So, now I’m looking through the DX book more deeply at the adventures set up. Over the years, there’s been a few different scales of illusionist adventures, usually along one of these lines:
Checkpoint Illusionism (All Roads Lead to Rome)
Where the adventure consists of a few checkpoints which are flexible in how you get to them or get out of them. This is the most flexible of the bunch but still problematic because often the checkpoints expect a very rpg-trope level of outcomes. Feng Shui and HeroQuest pushed this sort of play.
Branching Path Illusionism
A set of events leads to a potential number outcomes from any scene, leading to a limited number of other scenes. This is the most common type seen in a lot of games, with White Wolf games being the most well known.
Step by Step Illusionism
A specific linear set of events to happen in a set fashion, scene to scene. These are pretty rare, but Double Cross has this pretty much in spades. There’s a minor point of branching in the adventures, but it is pretty locked in.
Where it doesn’t fit
Anyone who’s played a lot of D&D or White Wolf games can recognize the issue of trying to run an investigation game, a social game, or a “how do I get past this obstacle” game when you give people certain power options. Once a few powers or spells fit together, a lot of problems just evaporate and you find what maybe a good portion of the adventure was built on, disappears in 10 minutes of play.
This is very true of Double Cross. There’s a lot of “Simple Powers” that cost nothing or next to nothing and create plot-changing actions easily. For example, just the electricity power set you can get a power to simply “read” anyone’s data being wirelessly transmitted. Another power lets you record any data to a USB, disk drive, etc, just by touching it. Given that the setting involves a secret war between a government organization and superpowered terrorists, you’re basically snatching cell and email data and potentially solving a lot of mysteries much easier.
So you end up with two options: a) ditch the adventure you’ve prepped, b) stop the players’ powers from actually working or mattering. You either spent a lot of time putting together adventure material that is now useless, or you crap on the players’ choices and stomp on whatever they thought was cool about those powers.
This is a big reason of why Illusionism is shitty.
Making it work for Double Cross
Well, it’s actually not that hard. There’s two easy levers by which you can improvise action. (Go read GM Improvisation 101 and it’s links for basic applications – these two are the DX ways of applying that.)
Mission and Politics
With this giant secret war going on, you have your side, a bunch of other sides, and everyone wants something. Action is basically “someone wants to get/do something” (your side to theirs, their side to yours), “Someone wants to convince someone of something”, “Someone wants to find something out/hide something”.
Set up some general motivations, set up a few Macguffins, and this is easy enough. You can simply give players missions from their higher ups and that works well enough.
What you’ll have to adjust for is the fact that the general powers in Double Cross can make some things trivially easy to do – many of the powers give the players unparalleled ability to sneak in, get things, get info, or get out without even having to fight at all.
This means that instead of thinking of play in a single “Do X thing” as the whole adventure, you look at the consequences that comes out of the actions they take. Did the players get ahold of a bunch of communications? Maybe they find out someone they trust seems potentially a spy or a mole. Did they sneak in and get the MacGuffin easily? What if different parts of their organization are trying to get them to give it to them, but not the others?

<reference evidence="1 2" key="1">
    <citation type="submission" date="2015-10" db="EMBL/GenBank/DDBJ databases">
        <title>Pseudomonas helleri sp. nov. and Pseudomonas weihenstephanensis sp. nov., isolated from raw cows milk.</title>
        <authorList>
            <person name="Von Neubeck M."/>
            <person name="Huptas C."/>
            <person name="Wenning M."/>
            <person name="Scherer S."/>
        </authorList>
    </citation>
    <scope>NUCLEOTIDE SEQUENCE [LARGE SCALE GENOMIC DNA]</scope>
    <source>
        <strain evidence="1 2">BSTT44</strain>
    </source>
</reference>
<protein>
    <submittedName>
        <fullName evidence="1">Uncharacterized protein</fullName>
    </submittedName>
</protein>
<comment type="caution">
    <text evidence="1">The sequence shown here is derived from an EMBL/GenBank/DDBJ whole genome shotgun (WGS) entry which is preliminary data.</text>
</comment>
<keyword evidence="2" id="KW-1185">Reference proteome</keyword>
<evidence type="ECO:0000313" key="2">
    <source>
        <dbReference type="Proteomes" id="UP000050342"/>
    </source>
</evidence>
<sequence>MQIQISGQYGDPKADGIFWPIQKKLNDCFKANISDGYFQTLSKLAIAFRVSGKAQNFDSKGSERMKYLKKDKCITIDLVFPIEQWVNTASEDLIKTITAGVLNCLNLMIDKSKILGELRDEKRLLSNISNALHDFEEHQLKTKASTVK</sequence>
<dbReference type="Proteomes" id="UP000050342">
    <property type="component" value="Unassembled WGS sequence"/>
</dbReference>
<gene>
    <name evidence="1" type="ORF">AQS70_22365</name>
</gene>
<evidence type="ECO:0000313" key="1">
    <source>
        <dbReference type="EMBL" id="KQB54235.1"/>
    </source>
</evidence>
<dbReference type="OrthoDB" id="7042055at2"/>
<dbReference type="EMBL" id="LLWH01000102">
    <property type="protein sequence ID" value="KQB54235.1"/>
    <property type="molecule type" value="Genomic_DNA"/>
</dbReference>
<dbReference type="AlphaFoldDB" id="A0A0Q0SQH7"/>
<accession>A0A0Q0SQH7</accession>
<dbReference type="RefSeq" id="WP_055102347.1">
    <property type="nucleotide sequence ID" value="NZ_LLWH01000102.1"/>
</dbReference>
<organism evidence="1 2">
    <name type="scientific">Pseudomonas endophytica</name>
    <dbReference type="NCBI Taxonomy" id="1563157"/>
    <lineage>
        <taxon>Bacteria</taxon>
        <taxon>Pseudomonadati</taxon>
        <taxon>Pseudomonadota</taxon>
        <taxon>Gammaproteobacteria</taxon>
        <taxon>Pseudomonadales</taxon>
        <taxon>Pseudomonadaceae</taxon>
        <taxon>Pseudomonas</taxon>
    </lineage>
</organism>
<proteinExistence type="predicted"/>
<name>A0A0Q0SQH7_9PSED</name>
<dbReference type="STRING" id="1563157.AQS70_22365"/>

Doing the missions isn’t the hard part, it’s what happens because of it that the real conflict comes forward.
LOISes and TITANs, make the game go around. Early in a session should be about players making LOIS connections and all you have to do is look at the positive/negative emotions and press one or other and have it show up in play. These are effectively the Flags the players are giving you to work with.
The one problem for Double Cross is the ever growing Encroachment rate means you can only take so many scenes to deal with personal issues vs. deal with other problems. As a group, you’ll need to figure out if this choice is simply a matter of where we focus the spotlight of action (“We spend 5 scenes dealing with emotional fallout, but it’s not like our characters missed any missions”) or if it’s an actual logistics choice (“You can go save your sister, or you can make sure the whole city is safe. Make your choice.”).
A specific issue for Double Cross is that each scene adds 1D10 to a players’ Encroachment rate.
The average number of scenes a single character goes through in the 3 adventures is about 7-8 scenes. When you look at most players having a starting Base Encroachment of near 30%, plus an average of 7D10 to 8D10 (35%-40%) over the number of scenes – you’ve got about 65-70% before you even start talking about using powers or an Impulse check.
So, keeping that in mind, you probably want to keep in mind the overall Scene count before closing up a situation or giving players a chance to Backtrack.
Looking at the core adventures, a lot of the scenes with combat don’t have any good advice about what happens if you decide to just run, or lose a fight. Given how much of the combat powers pump up the Encroachment rate, it seems like it’s a critical skill to adapt or deal with the players potentially winning combats through non-direct tactics, convincing the opposition to give up, or avoiding a fight altogether.
If you have simple motivations applied to the NPCs, you should have no problem coming up with their responses on the fly.